It wouldn’t be a trip to Vegas without a reflective look back on the morning after.
I didn’t have as much fun as some people, but I did break even at the slots while resisting the temptation of more serious games. Instead I got bled a different way, donating a pint at the TribeFest blood drive, which meant keeping dry at the popular Jewlicious L’chaim party held right before my appointment. Although I’m still too 2009 to download the TribeFest app, I managed to find my way around the Generation X way (the printed schedule and following people who had the app). It was a busy three days in which I filled up a few notebooks and a Flip camera full of video that you can view here.
In terms of attendance and participation, the three-day young leadership extravaganza in Sin City was an unqualified success, drawing over 1,200 people. But in conducting random interviews with participants, both myself and JTA’s Sue Fishkoff found that the majority of people were already connected and engaged in Jewish life through their local federations — not the type of disaffected, unaffiliated Jew looking for a path into the fold for whom TribeFest was purportedly created. A few dozen people out of more than 1,000 is not a scientific sample, but it it does make you wonder.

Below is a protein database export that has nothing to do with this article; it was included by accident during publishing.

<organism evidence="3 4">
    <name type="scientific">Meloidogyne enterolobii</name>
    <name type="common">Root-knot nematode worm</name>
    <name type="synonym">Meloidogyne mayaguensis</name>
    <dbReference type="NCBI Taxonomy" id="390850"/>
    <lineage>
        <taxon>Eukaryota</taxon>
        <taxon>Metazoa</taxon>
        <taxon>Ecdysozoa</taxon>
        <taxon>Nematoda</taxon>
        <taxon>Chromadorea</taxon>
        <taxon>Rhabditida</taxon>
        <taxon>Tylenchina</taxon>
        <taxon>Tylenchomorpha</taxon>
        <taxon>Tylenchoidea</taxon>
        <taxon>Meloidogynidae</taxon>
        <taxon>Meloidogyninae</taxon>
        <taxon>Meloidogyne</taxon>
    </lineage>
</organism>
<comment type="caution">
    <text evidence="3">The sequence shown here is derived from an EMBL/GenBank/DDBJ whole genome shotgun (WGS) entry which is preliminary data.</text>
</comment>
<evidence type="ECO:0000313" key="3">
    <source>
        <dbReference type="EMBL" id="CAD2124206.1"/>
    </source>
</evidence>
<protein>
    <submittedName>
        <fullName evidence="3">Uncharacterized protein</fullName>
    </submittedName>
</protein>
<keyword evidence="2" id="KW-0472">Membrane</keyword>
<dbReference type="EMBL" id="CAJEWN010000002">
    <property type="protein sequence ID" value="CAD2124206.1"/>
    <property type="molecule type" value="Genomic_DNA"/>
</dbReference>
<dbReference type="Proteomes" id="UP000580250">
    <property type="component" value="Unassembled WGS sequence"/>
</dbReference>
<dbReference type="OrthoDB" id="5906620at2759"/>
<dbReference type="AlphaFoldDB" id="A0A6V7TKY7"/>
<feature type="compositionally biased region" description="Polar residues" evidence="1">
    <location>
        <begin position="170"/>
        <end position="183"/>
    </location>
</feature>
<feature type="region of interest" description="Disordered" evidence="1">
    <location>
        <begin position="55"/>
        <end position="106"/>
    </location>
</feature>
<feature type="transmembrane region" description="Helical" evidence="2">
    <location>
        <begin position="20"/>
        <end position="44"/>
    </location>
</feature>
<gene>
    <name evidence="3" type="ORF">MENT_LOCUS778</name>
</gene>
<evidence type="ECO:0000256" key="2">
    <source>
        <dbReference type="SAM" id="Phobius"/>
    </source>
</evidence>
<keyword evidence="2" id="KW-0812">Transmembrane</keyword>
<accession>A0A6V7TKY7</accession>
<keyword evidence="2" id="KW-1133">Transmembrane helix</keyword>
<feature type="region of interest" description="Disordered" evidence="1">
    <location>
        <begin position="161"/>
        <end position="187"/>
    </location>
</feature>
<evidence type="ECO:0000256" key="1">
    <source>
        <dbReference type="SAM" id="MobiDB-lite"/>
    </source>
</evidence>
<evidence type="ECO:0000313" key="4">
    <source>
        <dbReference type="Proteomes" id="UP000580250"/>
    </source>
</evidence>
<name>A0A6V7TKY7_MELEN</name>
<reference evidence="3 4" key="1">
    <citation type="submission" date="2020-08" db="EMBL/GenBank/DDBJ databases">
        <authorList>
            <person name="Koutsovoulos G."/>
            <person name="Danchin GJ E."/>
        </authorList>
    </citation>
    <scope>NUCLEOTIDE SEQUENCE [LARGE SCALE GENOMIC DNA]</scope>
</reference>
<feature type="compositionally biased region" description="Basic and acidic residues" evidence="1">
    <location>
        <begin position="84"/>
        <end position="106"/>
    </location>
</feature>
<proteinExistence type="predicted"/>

So far, the Jewish Federations of North America honchos have not released statistics about insiders vs. outsiders at TribeFest. It could take a while, but they should. Local federations subsidized the regstration and even travel of many participants, and judging from the costs involved, it was probably a money-loser that absorbed a substantial amount of philanthropic dollars at a time when they’re stretched to the breaking point as government grants dry up.
Before they make TribeFest another fixture on the busy communal calendar, like the GA, Salute to Israel Parade and AIPAC policy conference, the organizers should seriously assess whether it plants enough of a seed for future leadership to justify the price tag, or if it’s just an excuse to party while preaching to the converted.
If you were at TribeFest, you’re probably a little tired of lists, but here’s one of signs you may be suffering TribeFest withdrawal. And here’s a place to leave your impressions about it. You could also share them with this blog by commenting below, or e-mail me at firstname.lastname@example.org. As of The Day After, people are still using the #TribeFest hashtag on Twitter, too, if you can’t get enough.